The versatile and eccentric Spaniard is now a Berliner
A permanent museum exhibition with over 400 exhibits in the very heart of Berlin.
Salvador Dalí – one of the most talented artists of the modern era, who staged his works and himself in the most spectacular of ways. “Surrealism for all” – this is the spirit in which over 400 of the exhibits of this enigmatic personality are now permanently on view on the Potsdamer Platz. This new institutional cultural highlight provides visitors with the most comprehensive insight into Dalí’s virtuoso experimental mastery of almost all artistic techniques, right in the very heart of Berlin.
The start of 2009, the 20th anniversary of Dalí’s death as well as of the fall of the Berlin Wall, saw the popular and polarising art of Salvador Dalí, which was always able to pull down walls, commemorated in this fixed arrangement as a permanent exhibition in a historic setting. This privately-funded museum provides an enriching new cultural highlight in the world-class museum landscape of this amazing city.
The display is drawn from a pool of over 2,000 works from private collections from around the world, including drawings, lithographs, etchings, woodcuts, illustrated books, documents and supporting works, original graphics and complete portfolios, including items designed by the artist himself, three-dimensional works, multiple objects and sculptures as well as contemporary reports, texts and film sequences. The founder and curator, Carsten Kollmeier, designed this ever-changing selection in close cooperation with the collectors and his team.
From his first lithographic work "Don Quixote", with which Dalí founded “bulletism” by firing antique muskets (so-called arquebuses) into the large, heavy litho stone, through his most stunning works incorporating the drypoint etching technique, which included the complete work of "Tristan and Isolde", and the cycle of Dante’s “Divine Comedy”, which he originally started under a commission from the Italian government, through to spectacular sculptures such as the “Surrealist Angel”, which Dalí as the “God of Surrealism” brought down to man on Earth as the bearer of the “Gospel of Surrealism”, the exhibition provides a unique opportunity to re-discover Dalí. All in line with the motto: My own Dalí.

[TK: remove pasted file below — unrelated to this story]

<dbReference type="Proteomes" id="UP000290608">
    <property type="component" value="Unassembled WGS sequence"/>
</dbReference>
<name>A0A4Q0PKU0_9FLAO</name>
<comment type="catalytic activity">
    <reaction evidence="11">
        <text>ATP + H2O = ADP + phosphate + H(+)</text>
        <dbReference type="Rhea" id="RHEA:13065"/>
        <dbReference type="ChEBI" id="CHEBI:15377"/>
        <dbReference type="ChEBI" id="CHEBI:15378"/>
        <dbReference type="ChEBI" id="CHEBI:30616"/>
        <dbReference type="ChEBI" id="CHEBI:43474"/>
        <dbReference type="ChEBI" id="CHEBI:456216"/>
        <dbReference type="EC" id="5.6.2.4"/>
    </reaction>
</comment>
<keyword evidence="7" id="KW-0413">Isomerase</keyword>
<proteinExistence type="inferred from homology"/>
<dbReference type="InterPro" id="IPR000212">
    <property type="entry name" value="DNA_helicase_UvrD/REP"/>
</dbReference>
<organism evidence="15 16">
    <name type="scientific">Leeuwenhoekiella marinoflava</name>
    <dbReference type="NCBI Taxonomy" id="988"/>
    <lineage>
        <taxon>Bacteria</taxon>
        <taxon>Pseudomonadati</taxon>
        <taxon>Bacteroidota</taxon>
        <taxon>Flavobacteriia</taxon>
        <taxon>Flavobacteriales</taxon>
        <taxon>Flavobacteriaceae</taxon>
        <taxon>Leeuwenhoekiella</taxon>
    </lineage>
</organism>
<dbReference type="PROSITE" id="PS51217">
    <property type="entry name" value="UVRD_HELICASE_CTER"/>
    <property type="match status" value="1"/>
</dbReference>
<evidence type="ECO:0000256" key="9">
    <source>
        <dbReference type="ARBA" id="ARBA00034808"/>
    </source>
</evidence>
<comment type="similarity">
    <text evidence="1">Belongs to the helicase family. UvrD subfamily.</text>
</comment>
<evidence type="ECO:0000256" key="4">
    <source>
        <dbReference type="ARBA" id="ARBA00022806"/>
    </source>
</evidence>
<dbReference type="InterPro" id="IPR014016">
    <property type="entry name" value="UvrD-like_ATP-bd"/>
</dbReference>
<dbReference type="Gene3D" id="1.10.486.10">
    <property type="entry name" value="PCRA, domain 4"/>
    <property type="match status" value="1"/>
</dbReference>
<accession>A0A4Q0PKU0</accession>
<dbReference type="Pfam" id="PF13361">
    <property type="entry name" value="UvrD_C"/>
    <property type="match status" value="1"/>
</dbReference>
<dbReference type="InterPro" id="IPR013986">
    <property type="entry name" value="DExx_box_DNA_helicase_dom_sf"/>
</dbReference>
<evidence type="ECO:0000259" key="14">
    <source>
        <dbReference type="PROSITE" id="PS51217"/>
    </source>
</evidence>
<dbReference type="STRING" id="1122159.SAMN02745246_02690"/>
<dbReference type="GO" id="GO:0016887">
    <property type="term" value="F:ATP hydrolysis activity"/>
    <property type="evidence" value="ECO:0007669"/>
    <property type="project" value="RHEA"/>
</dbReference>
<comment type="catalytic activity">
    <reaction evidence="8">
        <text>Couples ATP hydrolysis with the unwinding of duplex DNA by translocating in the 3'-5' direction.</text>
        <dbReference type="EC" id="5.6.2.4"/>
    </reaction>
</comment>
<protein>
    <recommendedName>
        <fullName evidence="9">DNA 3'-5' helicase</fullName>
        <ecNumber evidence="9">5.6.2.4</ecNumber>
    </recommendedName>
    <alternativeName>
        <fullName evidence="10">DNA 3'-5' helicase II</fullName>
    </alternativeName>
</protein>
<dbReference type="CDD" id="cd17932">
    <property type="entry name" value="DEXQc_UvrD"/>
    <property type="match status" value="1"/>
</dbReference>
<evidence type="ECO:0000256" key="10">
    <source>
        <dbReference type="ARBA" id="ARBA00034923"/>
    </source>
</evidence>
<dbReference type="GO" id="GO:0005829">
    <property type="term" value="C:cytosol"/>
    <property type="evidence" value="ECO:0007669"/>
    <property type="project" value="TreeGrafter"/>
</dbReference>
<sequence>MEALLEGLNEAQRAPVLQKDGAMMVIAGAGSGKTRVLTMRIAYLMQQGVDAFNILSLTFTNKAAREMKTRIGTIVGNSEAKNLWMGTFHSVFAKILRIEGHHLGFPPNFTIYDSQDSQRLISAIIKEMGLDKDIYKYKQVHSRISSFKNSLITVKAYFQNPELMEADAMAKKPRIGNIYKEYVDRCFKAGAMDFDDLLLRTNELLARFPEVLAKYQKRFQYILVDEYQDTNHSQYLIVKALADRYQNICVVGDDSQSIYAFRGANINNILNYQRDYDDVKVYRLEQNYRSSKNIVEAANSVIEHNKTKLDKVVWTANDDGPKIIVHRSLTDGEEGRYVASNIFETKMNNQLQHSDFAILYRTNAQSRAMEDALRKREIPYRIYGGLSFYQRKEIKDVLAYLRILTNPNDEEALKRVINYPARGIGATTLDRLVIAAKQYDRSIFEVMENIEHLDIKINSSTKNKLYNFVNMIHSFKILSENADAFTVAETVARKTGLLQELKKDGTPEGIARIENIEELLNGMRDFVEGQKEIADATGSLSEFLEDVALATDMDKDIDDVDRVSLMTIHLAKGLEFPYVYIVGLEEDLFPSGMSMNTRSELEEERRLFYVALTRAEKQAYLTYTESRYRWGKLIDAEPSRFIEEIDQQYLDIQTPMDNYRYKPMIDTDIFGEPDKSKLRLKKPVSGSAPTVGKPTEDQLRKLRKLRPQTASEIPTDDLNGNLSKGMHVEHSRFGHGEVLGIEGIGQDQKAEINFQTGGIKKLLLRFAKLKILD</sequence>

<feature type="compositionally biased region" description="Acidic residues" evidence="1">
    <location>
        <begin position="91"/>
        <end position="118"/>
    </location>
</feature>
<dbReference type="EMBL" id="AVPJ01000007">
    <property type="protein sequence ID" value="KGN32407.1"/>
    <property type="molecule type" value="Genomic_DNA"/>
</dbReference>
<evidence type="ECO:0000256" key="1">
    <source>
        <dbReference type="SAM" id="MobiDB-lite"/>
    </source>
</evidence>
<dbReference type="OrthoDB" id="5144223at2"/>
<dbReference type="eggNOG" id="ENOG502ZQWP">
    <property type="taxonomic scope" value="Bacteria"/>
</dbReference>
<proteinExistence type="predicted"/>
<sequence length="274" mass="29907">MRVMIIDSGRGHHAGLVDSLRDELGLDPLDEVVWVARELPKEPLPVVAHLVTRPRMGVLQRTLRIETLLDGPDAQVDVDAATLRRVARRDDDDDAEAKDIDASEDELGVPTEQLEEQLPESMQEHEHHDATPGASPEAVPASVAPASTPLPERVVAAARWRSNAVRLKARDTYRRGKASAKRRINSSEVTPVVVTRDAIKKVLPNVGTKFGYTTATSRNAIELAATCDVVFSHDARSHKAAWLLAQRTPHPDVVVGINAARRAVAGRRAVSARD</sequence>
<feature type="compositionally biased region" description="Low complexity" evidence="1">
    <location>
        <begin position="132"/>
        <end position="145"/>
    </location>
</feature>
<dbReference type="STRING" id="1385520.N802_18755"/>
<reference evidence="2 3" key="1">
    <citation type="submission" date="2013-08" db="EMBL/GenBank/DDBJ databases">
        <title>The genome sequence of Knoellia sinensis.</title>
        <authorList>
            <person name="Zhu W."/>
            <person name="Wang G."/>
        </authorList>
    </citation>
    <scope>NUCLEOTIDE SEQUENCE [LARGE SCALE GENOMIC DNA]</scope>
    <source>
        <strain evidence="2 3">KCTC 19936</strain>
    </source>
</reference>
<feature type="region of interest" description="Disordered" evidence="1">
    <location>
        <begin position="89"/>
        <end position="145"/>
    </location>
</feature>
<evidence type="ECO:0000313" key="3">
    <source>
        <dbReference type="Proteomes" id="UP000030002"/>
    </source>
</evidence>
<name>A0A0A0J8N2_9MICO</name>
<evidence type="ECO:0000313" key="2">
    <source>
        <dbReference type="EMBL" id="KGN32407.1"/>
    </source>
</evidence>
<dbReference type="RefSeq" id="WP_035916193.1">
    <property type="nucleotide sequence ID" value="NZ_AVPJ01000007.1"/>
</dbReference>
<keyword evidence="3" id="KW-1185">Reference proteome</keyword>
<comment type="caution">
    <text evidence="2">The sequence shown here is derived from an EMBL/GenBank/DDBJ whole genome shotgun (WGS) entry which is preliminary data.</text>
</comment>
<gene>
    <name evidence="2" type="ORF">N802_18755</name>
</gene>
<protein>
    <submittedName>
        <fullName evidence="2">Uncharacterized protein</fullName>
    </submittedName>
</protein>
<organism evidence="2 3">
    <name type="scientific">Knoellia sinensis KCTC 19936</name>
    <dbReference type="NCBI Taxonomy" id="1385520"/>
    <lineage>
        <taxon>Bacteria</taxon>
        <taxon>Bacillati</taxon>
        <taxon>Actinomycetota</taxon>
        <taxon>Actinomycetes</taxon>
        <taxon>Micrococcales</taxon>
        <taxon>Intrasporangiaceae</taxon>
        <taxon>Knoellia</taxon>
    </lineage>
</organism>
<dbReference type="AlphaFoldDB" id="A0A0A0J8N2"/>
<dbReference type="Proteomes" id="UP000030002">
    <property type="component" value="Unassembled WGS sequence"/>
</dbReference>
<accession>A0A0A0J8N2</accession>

Even the famous, Papal-blessed Dalí work, the “Apocalypse of St. John”, for which Dalí, completely in line with his paranoid-critical method, splattered nails onto the etching plates and then ran over a sewing machine with a steam roller, can be found here.
"The fact that I myself, at the moment of painting, do not understand the meaning [of my art] doesn’t imply that these paintings are meaningless; on the contrary, their meaning is so deep, complex, coherent and involuntary that it eludes the simple analysis of logical intuition", wrote Dalí in his essay, “The Conquest of the Irrational”, published in 1935.
In order to assist visitors make their way through this fascinating world more easily, so-called “Dalí Scouts” are on hand every day to guide visitors through the almost hourly guided tours of the exhibition, or also as visitor contacts inside the exhibition to answer questions or give suggestions.
“Come into my brain”, as Dalí once himself invited his viewers.